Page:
Gear Talk / Re: One link in the chain
« on: February 27, 2015, 06:41:52 pm »
Pat is correct if your current chain was sized to just allow big-big or, worse, wouldn't allow it before it broke.  One absolute necessity for chain length is that it has to clear big-big as dreadful things can happen if you inadvertently shift into it and the chain is too short.   Yes, we all know you shouldn't cross-chain but some day you will.

If your now shorter chain will still allow big-big, you are mechanically ok but be SURE it will.

Gear Talk / Re: One link in the chain
« on: February 27, 2015, 12:13:35 pm »
The answer depends on two things:

1. What width of chain is it?
2. How did you do the repair?

If the chain is 8-speed or narrower and you repaired it by reusing one of the original pins, the chain is badly compromised and should be replaced.

If the chain is an older 5/6-speed or you repaired it with a specific joining pin for Shimano chains or a master link such as a KMC Missing Link or SRAM master link it should be OK.  That assumes it didn't break initially because it was so worn or badly damaged prior to the repair.

If you do replace it with a new chain and the old one had significant miles on it, the new one may skip badly on your old freewheel or cassette.  You may have to replace the freewheel or cassette also.

General Discussion / Re: Question About Minimum Stay Requirements
« on: February 08, 2015, 08:44:09 am »
Are you just bike touring or are you bringing a SAG vehicle and just doing day rides?  Many commercial campgrounds, particularly in desirable areas,  are aimed at motorhome/travel trailer "campers" that remain for an entire season so if you are bringing a motorhome or similar vehicle, they may indeed require a minimum stay.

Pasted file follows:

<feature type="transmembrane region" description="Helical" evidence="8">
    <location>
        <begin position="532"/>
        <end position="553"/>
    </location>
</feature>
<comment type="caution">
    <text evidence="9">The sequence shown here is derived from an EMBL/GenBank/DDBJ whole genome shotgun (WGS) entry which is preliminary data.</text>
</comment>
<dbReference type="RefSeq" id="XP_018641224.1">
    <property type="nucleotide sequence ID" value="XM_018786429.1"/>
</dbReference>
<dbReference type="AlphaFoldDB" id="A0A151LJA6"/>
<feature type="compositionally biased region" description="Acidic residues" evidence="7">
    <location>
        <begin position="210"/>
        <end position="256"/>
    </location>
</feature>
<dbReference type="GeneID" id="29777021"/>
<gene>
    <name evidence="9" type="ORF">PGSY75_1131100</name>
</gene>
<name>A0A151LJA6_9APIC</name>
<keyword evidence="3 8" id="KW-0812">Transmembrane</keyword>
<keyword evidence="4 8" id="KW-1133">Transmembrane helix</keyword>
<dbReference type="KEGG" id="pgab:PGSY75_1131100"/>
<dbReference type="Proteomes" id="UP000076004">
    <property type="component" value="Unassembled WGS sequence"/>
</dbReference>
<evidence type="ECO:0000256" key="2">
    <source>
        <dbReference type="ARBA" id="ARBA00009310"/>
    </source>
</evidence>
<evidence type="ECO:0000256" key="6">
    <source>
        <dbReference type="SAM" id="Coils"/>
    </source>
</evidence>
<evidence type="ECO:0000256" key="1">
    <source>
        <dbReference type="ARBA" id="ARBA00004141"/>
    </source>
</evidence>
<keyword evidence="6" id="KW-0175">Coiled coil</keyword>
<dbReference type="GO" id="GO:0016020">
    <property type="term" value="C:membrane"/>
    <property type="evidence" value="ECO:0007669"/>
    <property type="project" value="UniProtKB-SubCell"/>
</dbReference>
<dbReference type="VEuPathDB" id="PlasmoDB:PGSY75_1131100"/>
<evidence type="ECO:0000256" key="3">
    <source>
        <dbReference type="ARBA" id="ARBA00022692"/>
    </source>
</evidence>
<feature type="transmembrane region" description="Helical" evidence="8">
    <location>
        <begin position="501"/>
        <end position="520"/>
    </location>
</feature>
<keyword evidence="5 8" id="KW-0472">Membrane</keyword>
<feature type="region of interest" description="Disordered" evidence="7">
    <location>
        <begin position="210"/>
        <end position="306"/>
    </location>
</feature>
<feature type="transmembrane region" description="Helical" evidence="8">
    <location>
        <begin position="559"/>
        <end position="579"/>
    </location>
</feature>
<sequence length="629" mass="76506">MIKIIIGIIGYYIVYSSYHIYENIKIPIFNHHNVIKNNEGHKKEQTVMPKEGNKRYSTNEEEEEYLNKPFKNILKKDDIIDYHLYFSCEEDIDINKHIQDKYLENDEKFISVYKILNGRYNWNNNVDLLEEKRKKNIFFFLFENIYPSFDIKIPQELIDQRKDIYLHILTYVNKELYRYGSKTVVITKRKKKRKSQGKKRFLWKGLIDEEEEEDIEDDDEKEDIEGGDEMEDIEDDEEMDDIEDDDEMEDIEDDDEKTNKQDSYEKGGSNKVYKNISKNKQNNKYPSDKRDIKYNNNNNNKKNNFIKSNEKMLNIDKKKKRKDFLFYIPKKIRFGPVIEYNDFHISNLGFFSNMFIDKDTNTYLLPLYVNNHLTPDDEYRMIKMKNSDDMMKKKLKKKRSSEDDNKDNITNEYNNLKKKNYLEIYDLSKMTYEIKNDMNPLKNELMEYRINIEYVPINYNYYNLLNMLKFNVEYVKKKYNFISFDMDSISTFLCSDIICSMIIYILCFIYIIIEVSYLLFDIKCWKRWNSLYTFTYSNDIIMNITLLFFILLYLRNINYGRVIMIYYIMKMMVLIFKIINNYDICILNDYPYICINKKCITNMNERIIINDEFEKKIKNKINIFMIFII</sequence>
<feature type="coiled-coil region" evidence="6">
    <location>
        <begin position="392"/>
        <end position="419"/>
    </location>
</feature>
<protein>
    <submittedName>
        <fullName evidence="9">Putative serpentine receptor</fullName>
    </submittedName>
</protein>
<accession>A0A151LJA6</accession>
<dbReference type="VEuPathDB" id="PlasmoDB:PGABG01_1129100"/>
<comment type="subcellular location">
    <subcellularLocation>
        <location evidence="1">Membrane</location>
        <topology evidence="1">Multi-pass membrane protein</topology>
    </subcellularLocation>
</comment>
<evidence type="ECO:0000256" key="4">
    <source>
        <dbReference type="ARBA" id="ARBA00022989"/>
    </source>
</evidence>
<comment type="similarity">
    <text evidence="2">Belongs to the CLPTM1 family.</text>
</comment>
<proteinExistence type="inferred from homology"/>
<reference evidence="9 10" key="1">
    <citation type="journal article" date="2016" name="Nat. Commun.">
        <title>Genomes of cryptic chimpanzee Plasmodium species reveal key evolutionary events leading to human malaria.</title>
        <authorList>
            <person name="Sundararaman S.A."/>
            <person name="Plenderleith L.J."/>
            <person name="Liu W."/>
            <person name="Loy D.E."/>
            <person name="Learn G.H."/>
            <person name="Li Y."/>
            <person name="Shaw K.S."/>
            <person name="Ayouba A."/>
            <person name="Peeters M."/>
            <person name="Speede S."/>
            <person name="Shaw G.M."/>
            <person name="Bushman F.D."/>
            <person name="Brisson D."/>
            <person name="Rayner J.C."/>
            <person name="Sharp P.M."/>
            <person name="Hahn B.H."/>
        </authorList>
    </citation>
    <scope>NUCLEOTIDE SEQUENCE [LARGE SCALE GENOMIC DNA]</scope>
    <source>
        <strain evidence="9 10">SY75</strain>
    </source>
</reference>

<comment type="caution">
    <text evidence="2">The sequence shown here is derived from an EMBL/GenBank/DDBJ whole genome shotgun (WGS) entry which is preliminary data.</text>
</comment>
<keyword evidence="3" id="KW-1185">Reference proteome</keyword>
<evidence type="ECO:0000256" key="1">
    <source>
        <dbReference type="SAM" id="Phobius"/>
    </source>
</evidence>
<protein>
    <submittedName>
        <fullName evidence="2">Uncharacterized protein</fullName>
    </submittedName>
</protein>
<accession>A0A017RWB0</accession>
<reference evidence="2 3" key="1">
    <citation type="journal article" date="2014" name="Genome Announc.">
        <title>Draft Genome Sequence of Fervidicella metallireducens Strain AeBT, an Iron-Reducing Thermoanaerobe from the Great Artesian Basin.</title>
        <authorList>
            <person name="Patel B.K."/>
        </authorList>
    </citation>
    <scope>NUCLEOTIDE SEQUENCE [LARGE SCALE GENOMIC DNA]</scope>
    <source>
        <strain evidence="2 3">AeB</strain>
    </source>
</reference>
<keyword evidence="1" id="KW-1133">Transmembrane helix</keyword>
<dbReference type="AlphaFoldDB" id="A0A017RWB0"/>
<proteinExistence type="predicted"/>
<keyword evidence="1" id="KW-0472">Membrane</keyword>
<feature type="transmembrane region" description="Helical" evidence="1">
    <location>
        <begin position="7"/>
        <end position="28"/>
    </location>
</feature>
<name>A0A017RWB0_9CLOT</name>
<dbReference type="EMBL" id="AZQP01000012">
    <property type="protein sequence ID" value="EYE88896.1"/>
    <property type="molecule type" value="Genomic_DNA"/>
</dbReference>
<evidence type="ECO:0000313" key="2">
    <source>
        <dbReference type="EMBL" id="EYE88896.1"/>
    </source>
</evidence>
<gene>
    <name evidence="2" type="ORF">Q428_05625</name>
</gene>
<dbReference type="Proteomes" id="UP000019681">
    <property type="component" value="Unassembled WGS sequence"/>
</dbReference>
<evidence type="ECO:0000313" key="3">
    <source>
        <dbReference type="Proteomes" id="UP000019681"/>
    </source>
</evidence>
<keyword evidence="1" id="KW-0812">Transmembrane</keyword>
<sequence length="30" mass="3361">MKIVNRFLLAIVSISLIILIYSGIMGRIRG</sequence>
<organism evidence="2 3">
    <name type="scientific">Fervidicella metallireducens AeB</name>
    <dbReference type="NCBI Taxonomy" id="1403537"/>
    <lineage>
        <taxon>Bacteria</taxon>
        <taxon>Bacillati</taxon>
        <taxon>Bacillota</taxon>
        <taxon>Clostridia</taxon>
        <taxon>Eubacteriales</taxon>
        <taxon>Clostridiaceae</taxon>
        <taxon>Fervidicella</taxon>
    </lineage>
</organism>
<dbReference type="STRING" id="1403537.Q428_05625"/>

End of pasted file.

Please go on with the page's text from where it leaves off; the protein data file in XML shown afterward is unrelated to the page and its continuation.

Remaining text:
State Park, National Park and most local campgrounds don't have that requirement and particularly don't have it for tent campers.  There are national chains like KOA that also allow one night stays.

General Discussion / Re: folders
« on: January 28, 2015, 08:25:45 am »
Are you looking for a foldable standard upright bike or a recumbent?  For an upright, Bike Friday is the standard "folder" and S&S coupled allow compact disassembly of regular frames. As to foldable recumbents, I don't know what's out there.

Gear Talk / Re: Should I be worried about my frame?
« on: January 23, 2015, 06:04:54 pm »
Your LBS is trying to sell you a new bike.  He wants the sale, you don't.  If there are no cracks or other obvious problems, your frame should be good indefinitely.  Steel (and Ti) have the advantage of nearly infinite fatigue life unless badly abused so plan on another 46,000 miles or more. 

I have a '96 Litespeed Ti frame with well over 75,000 miles and it's in perfect condition.  No reason your Trek can't last at least that long.

General Discussion / Re: TransAm summer 2015 - timing and solo female
« on: January 23, 2015, 05:58:55 pm »
To cross the Appalachians easily, take the C&O Trail/GAP out of DC to Pittsburgh.  Lots of single females on that run.  Again your option.
The GAP is pretty easy riding but the C&O can be miserable riding, particularly if it's wet.   Neither are particularly good on a narrow tire road bike so plan on 700-28 or larger tires if you go that route.